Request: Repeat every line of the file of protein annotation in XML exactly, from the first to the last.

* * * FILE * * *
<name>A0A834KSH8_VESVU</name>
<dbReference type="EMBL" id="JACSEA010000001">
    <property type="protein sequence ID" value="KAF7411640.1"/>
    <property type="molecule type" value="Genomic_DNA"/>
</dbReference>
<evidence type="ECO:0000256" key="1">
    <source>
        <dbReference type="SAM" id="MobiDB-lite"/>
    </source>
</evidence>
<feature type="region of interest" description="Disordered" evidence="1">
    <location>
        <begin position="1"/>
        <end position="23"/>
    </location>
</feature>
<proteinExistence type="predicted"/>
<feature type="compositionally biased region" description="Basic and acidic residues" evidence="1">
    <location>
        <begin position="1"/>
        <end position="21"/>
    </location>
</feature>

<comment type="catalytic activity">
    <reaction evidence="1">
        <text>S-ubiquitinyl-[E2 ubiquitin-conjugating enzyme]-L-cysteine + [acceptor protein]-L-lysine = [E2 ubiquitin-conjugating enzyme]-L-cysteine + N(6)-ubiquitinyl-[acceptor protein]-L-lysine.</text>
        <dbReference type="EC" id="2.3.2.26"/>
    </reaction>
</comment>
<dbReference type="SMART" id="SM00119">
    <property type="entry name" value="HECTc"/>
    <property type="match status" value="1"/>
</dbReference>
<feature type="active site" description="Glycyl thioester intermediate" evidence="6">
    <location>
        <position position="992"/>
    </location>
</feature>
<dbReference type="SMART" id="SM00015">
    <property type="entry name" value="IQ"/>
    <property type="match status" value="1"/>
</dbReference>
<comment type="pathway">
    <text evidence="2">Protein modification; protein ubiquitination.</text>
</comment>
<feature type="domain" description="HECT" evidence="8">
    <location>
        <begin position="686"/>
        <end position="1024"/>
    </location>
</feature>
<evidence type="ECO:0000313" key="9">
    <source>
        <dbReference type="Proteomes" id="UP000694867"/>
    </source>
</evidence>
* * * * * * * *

<name>A0A834KSH8_VESVU</name>
<dbReference type="EMBL" id="JACSEA010000001">
    <property type="protein sequence ID" value="KAF7411640.1"/>
    <property type="molecule type" value="Genomic_DNA"/>
</dbReference>
<evidence type="ECO:0000256" key="1">
    <source>
        <dbReference type="SAM" id="MobiDB-lite"/>
    </source>
</evidence>
<feature type="region of interest" description="Disordered" evidence="1">
    <location>
        <begin position="1"/>
        <end position="23"/>
    </location>
</feature>
<proteinExistence type="predicted"/>
<feature type="compositionally biased region" description="Basic and acidic residues" evidence="1">
    <location>
        <begin position="1"/>
        <end position="21"/>
    </location>
</feature>

<comment type="catalytic activity">
    <reaction evidence="1">
        <text>S-ubiquitinyl-[E2 ubiquitin-conjugating enzyme]-L-cysteine + [acceptor protein]-L-lysine = [E2 ubiquitin-conjugating enzyme]-L-cysteine + N(6)-ubiquitinyl-[acceptor protein]-L-lysine.</text>
        <dbReference type="EC" id="2.3.2.26"/>
    </reaction>
</comment>
<dbReference type="SMART" id="SM00119">
    <property type="entry name" value="HECTc"/>
    <property type="match status" value="1"/>
</dbReference>
<feature type="active site" description="Glycyl thioester intermediate" evidence="6">
    <location>
        <position position="992"/>
    </location>
</feature>
<dbReference type="SMART" id="SM00015">
    <property type="entry name" value="IQ"/>
    <property type="match status" value="1"/>
</dbReference>
<comment type="pathway">
    <text evidence="2">Protein modification; protein ubiquitination.</text>
</comment>
<feature type="domain" description="HECT" evidence="8">
    <location>
        <begin position="686"/>
        <end position="1024"/>
    </location>
</feature>
<evidence type="ECO:0000313" key="9">
    <source>
        <dbReference type="Proteomes" id="UP000694867"/>
    </source>
</evidence>